Potentially Misidentified Species:
The size of the marine toad and the presence of the large parotid glands and
webbed hind digits make this species easy to distinguish from other Florida
frogs and toads.
II. HABITAT AND DISTRIBUTION
Bufo marinus is a highly adaptable invader and where it occurs in Florida it is typically
found in agricultural and urbanized areas.
The native range of B. marinus extends from northern South America,
through Central America and Mexico, and up into southernmost Texas (Conant and
Collins 1991, Somma 2004).
The species is established in south Florida and around Tampa on the Gulf coast,
and they are also found on Stock Island and Key West (USGS/SEARMI). These populations are probably derived from
intentional introductions as well as accidental introductions in agricultural
products and from escapes of pets from homes and from the pet trade (Somma
Collection records indicate Bufo marinus occurs in at least three of six IRL watershed counties (Palm Beach,
Martin, Indian River, probably St. Lucie as well). It appears to be widely
established in Palm Beach and Martin counties. Smaller populations of B. marinus
pesist elsewhere in isolated pockets as, for example, an established population
reported in Vero Beach near Dodgertown in 2002.
III. LIFE HISTORY AND POPULATION BIOLOGY
Age, Size, Lifespan:
Bufo marinus in Florida can reach sizes of around 10-15 cm (and up to
nearly 24 cm elsewhere) and female toads can weigh up to 2.5 kg (Behler 1979,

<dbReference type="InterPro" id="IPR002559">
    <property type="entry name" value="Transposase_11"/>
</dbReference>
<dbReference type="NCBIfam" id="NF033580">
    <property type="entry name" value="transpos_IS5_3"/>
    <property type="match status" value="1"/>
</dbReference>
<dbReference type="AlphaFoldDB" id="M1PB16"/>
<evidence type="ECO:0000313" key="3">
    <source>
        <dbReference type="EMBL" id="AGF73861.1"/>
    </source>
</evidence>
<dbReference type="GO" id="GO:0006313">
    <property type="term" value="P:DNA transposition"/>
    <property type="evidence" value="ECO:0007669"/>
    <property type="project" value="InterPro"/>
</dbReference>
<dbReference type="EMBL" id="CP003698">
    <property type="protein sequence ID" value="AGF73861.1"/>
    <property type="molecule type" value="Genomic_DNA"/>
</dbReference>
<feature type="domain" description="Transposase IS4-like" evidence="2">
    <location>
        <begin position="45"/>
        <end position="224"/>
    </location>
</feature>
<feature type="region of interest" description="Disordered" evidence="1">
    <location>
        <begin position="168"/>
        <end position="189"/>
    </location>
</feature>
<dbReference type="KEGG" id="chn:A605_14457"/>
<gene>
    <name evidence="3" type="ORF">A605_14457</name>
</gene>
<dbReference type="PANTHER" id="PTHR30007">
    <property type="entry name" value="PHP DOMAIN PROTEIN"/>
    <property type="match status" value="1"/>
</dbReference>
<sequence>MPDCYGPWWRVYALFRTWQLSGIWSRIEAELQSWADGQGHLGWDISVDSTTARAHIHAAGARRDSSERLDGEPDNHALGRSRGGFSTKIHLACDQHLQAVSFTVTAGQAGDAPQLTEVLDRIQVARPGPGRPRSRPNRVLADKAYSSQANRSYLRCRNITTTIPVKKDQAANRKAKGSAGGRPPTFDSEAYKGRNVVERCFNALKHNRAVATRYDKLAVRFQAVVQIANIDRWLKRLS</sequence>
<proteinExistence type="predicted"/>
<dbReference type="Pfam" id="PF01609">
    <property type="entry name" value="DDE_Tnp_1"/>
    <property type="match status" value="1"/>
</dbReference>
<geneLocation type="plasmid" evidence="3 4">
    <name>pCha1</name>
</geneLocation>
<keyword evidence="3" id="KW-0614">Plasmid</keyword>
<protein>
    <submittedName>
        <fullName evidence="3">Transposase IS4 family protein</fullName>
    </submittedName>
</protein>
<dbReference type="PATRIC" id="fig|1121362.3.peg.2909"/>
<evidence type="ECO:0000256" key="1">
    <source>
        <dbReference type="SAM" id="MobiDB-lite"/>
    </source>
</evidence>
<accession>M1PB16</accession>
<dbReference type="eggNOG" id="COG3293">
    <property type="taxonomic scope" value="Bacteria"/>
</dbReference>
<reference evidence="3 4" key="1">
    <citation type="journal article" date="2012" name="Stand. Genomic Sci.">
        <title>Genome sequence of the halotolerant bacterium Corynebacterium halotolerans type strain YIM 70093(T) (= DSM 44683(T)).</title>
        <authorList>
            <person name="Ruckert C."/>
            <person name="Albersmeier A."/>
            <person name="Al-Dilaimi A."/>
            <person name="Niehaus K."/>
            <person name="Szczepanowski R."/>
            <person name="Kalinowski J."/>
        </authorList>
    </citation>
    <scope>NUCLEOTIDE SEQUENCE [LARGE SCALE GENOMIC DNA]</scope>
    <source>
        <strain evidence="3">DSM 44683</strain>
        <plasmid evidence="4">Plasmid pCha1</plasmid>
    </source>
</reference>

Bufo marinus is considered to be abundant in Dade and in some areas of
Monroe Counties, occurring in lesser numbers elsewhere in south Florida
In Florida, Bufo marinus typically breeds in man-made habitats such as drainage
canals and ditches, fish ponds, temporary pools and other shallow water bodies
(Somma 2004). Breeding in Florida typically occurs during the wet season from
early spring into the fall, and typically occurs during or just after rain
events (Conant and Collins 1991).
B. marinus exhibits high fecundity with large females capable of
producing 20,000 eggs or more (Somma 2004).
Egg strings may be free-floating or wrapped around submerged as well as surface
material (Somma 2004). Eggs hatch into tadpoles at around three days and the
tadpoles metamorphose to juvenile toads around 45-55 days later (Krakauer 1970,
Ashton and Ashton 1988).
IV. PHYSICAL TOLERANCES
Marine toads are cold intolerant. Krakauer (1970) suggests that
cold-sensitivity had thwarted several past attempts to intentionally introduce
the species more widely in Florida.
Despite the scientific and common names, the marine toad is entirely
terrestrial as an adult outside of breeding. Eggs and tadpoles of Bufo marinus do exhibit a degree of salinity tolerance but only to
concentrations of around 5 ppt or so, roughly equivalent to 15% the salinity of
seawater (Ely 1944, Wright and Wright 1949).
V. COMMUNITY ECOLOGY
Marine toads are voracious predatory omnivores that consume not only insects
and other arthropods but also molluscs, vegetation, and any other frogs or
toads they encounter. In urbanized settings, they will consume cat or dog food
if it is left out and they may also scavenge garbage (Alexander 1964, Cabrera
et al. 1996, Somma 2004).
Marine toads are primarily nocturnal and they often congregate around lights to
take advantage of the insects that they attract.
VI. INVASION INFORMATION
Marine toads have been repeatedly introduced throughout the world as a
potential biological control agent for crop-damaging insects, primarily those
that damage sugarcane (Krakauer 1968, 1970). The most infamous introduction is
the 1935 intentional release into the canefields of Queensland, Australia in an